DEPRESSION

the “war on Christmas”?

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All of you who have been following me know that I am a conservative Christian. I define that as a person who adheres to the Apostle’s Creed, who believes in a personal relationship with a living God. But because I define myself that way doesn’t mean I’m hateful, judgemental or arrogant in the practice of my faith. Far from it.

I’m accepting of those who legitimately practice a different faith (as long  their beliefs are not hateful or harmful to other people).I never push my beliefs on other people. As I like to say, “I’m no one’s Holy Spirit”. It’s not my job. That’s God’s. My job is to live what I believe and to share my beliefs when asked.

Now having said all that, what’s that got to do with the “war on Christmas”? I watch Fox news and I watch  MSNBC news. I purposefully expose myself to both sides of the political coin. But I’m getting tired of the conservative news programs that rehash this “war on Christmas” every year. Is there even one?

I guess if you consider that some cities are barring nativity scenes and that some people suggest we say “Happy Holiday” rather than “Merry Christmas, than there’s a war on Christmas. But here’s what I believe.

Is our faith so fragile that it depends on people who don’t believe the way we do anyway, to accommodate us?  No one prevents me from setting up my own nativity scene. (By the way, we do have a nativity scene on display on our property.) No one can stop me from saying “Merry Christmas” to whomever I choose. Likewise, if someone chooses to put a display on their property that is against my personal beliefs-oh, well. It’s their property after all. Is someone chooses to say to me, “Happy Kwanza, or Happy Hanukkah”, can’t I be gracious enough to smile in return? What’s the matter with we Christians that we’ve become so “sensitive”, we react to everything.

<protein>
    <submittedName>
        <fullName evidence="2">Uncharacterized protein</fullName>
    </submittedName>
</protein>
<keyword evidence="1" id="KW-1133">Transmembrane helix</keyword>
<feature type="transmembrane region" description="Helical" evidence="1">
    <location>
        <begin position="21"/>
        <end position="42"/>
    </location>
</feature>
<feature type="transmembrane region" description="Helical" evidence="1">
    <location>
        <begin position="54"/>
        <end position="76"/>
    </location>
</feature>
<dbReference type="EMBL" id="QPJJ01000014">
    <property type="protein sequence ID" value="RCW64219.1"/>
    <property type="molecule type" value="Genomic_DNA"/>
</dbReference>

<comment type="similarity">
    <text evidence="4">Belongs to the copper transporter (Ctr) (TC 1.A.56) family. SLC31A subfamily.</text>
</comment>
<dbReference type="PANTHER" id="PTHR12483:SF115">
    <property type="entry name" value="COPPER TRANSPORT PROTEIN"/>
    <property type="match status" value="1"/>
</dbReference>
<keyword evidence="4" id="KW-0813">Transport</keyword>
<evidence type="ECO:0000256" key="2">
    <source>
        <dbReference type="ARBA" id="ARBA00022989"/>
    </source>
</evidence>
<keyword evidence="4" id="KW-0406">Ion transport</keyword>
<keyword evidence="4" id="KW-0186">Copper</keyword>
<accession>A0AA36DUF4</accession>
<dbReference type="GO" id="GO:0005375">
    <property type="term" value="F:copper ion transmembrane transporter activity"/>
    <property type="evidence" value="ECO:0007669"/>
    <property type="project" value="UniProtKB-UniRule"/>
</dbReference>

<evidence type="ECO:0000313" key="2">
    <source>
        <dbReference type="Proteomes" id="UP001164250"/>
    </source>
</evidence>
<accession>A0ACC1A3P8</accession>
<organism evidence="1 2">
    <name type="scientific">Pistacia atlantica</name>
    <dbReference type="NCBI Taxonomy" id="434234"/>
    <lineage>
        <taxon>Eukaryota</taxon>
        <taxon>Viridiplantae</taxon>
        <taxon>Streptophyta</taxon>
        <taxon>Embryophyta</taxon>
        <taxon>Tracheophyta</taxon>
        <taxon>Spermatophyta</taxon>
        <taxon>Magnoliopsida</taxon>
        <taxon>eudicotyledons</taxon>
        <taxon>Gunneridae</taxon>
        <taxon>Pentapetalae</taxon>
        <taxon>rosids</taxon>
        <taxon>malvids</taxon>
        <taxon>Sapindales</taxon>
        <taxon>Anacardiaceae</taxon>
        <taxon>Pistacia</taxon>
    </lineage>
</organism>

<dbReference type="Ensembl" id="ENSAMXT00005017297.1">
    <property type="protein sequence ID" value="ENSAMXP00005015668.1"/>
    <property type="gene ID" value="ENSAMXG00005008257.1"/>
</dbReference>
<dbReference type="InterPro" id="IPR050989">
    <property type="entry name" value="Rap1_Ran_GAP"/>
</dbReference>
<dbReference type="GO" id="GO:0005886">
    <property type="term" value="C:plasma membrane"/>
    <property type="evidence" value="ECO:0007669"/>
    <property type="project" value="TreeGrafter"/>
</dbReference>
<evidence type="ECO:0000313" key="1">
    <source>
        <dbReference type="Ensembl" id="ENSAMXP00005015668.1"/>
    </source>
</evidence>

Shouldn’t we be more concerned about living our faith in such a way that we attract people to our beliefs? Yes, we should take a stand when it violates our personal religious freedom. But we should also realize that this is a country that guarantees freedom of religion for everyone. That means a certain amount of acceptance of their practices. It doesn’t mean we compromise our own beliefs. It doesn’t mean we don’t speak up when we need to. It doesn’t mean we don’t advocate that freedom of religion does apply to we Christians as well.

But why make the most wonderful season of the year a platform for political wrangling? Why take Christ’s birth and turn it into a negative. I choose not to.

Lots of Christians are probably going to take offense at what I’ve written. . So be it. It’s called “freedom of speech” and it comes on the heels of ‘freedom of religion”.

(If you scroll down, you will see that I’ve listed links that give both sides of this controversy. You see, I’m fair.)

4 replies »

  1. Christ his birth is something very positive.Though as Christians we should know that it was not on the 25th of December he was born and that the festival of the goddess of light is not really the good time to celebrate the birthday of the man who did not want to do his own will, but only the will of the Father, and who detested the false gods.

    Many so called Christians are not so much thinking of the birth of Jesus Christ nor of the works he has done, and how he offered grace and saving for all mankind. It would be much better when Christians celebrated the festivals God Himself ordained and the only one Day of remembrance Christ Jesus asked us to hold, namely Nisan 14. There should not really any other day so important as that one for a Christian, i.e. a follower of Christ.